The Bounce
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Investec Test Series review - England and South Africa


This four test encounter between these two proud test playing nations will go down as a one sided affair. There is a lot more though to the series and these teams than the 3-1 scoreline suggests.

Here are a few perspectives that reveal some key insights on what happened through the series. 

- Result pitches: Win the toss and win the game or rewarding good performances throughout?

All four results went the way of the team that won the toss and decided to bat first, giving momentum to the narrative on social media that you win the toss and win the game.

A closer look at the individual matches though, and you will see that the pitches for all four tests were superb, and were classic results pitches that offered enough for both bat and ball.

When this happens, you get as fair a platform as possible, that rewards good play throughout. Ultimately the lack of application from the Proteas batsmen was the biggest factor in this series results wise. Their first innings totals, on good batting surfaces, were just not good enough. Batting 4th on a pitch is tough, but when you are already so far behind the game at this stage the task is near impossible.

Even then, Dean Elgar showed at The Oval what was possible if you got yourself in. Then at Old Trafford, Hashim Amla and Faf Du Plessis had England really guessing with what to try next with the ball during a long partnership.


- Opportunities: Those taken and those not.

You need to be ruthless in test cricket, something that English captain Joe Root eluded to on a few occasions during the series. His team backed this talk up too, both with bat and ball. 

South Africa on the other hand did the exact opposite at times. In the field they dropped 11 catches. Many of those drops going onto hurt them runs wise. They also failed to kick on with the bat, and often gave the impression they were just looking to survive sessions rather than take the game to the English.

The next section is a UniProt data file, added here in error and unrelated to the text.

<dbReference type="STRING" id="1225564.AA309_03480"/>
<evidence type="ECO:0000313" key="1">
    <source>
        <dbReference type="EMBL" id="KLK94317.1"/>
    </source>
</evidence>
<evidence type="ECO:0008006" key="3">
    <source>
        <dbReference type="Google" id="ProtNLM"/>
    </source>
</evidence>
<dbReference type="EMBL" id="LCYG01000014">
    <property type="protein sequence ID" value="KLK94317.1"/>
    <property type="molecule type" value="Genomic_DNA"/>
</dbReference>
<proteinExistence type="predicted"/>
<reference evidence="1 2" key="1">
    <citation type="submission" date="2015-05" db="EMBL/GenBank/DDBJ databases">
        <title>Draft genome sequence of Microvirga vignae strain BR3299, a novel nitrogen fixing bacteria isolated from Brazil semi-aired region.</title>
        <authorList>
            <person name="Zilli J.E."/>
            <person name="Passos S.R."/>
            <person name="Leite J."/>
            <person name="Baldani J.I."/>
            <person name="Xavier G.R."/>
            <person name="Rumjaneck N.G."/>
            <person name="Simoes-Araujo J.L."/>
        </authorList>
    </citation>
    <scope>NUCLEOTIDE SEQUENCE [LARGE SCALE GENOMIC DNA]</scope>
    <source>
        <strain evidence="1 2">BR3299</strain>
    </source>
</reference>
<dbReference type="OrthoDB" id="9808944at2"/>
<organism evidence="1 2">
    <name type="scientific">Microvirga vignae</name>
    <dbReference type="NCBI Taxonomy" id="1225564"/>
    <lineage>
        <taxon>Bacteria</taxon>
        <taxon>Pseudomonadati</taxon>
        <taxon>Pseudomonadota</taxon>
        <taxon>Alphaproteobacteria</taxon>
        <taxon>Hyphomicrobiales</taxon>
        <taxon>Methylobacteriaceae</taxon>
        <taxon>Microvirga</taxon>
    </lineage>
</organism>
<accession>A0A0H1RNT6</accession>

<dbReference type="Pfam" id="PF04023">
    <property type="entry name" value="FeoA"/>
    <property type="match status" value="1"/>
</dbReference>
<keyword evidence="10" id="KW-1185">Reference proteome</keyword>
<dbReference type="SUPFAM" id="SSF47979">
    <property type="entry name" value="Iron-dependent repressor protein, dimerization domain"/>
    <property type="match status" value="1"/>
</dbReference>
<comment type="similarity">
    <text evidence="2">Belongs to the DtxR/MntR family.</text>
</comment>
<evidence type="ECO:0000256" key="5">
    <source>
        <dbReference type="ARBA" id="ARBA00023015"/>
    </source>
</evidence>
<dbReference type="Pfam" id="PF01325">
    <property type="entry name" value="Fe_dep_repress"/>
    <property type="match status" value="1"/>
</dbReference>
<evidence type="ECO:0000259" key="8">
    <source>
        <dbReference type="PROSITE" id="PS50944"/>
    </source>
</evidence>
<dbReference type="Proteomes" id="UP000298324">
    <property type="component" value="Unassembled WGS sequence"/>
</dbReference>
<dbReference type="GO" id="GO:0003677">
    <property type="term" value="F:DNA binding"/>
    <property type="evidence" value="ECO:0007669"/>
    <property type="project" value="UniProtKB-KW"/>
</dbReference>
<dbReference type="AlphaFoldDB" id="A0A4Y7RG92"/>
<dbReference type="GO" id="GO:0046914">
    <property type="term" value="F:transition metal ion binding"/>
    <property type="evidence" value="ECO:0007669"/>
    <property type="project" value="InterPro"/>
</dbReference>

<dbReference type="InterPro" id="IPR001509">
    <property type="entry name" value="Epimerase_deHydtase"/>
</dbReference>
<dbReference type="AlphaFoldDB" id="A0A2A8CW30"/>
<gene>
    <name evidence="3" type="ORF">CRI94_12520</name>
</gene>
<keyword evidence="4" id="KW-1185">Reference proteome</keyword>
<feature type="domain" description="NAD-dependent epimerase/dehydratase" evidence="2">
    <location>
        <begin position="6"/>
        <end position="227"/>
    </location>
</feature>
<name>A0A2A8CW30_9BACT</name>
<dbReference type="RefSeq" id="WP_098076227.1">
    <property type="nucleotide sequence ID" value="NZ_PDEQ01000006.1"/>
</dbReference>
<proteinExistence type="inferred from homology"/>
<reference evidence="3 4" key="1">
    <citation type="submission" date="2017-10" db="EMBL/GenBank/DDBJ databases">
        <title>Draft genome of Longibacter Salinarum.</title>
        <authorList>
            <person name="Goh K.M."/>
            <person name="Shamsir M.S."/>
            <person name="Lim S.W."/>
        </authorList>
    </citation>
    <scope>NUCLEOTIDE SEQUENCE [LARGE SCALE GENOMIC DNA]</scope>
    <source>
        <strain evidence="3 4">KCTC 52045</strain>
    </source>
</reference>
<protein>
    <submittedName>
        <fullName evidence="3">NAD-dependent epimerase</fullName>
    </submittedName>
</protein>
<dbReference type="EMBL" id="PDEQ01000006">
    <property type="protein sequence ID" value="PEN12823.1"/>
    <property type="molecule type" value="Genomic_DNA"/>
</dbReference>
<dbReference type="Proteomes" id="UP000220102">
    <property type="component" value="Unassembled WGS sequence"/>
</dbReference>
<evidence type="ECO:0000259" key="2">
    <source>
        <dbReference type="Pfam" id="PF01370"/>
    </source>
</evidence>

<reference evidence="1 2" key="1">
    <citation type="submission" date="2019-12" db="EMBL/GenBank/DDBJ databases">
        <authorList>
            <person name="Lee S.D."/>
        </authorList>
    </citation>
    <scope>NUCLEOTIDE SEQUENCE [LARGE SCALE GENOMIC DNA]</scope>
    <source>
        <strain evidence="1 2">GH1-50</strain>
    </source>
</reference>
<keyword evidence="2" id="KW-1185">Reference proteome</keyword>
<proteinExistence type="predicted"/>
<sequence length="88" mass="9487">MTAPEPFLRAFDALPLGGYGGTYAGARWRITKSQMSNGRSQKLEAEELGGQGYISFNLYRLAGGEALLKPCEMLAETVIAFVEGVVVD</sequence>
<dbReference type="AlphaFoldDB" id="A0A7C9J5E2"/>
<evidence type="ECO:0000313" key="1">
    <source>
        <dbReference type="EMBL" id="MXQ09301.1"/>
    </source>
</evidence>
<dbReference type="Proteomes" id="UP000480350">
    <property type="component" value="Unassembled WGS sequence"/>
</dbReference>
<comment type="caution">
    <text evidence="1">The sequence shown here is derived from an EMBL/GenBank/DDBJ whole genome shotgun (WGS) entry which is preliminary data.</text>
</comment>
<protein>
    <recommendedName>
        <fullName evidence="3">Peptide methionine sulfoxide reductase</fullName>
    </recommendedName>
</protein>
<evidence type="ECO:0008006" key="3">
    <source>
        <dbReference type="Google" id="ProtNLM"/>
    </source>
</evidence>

They were better with the ball, but all too often loose bowling released the pressure, allowing the opposition batsmen to move their scores along.


- Star performers: The backbone of the team or the new leaders?

All big moments in sport are defined by big players stepping up. Joe Root confirmed this by leading his team in every way imaginable. There were concerns as to how he was going to go as skipper, especially being the team’s star batsman. With 190 in his first knock, he set the tone, and none of the Proteas batsmen could match him.

Outside of the slip up at Trent Bridge, you got the impression that Root and the other big name players in the England lineup all combined to not just play well when it mattered, but always had a plan to take the game forward.

The Proteas in contrast looked like they were just hoping their star players could step up with some individual brilliance and achieve the same result. It was a hit and miss approach that involved more of the latter taking place. Amla and Elgar did what they could with the bat at times, and the same could be said with all the bowlers in stages. The loss of Vernon Philander though unravelled the attack, something that suggests the team was too reliant on his efforts.


- Playing in England: Mastering the conditions, or mastering the situation?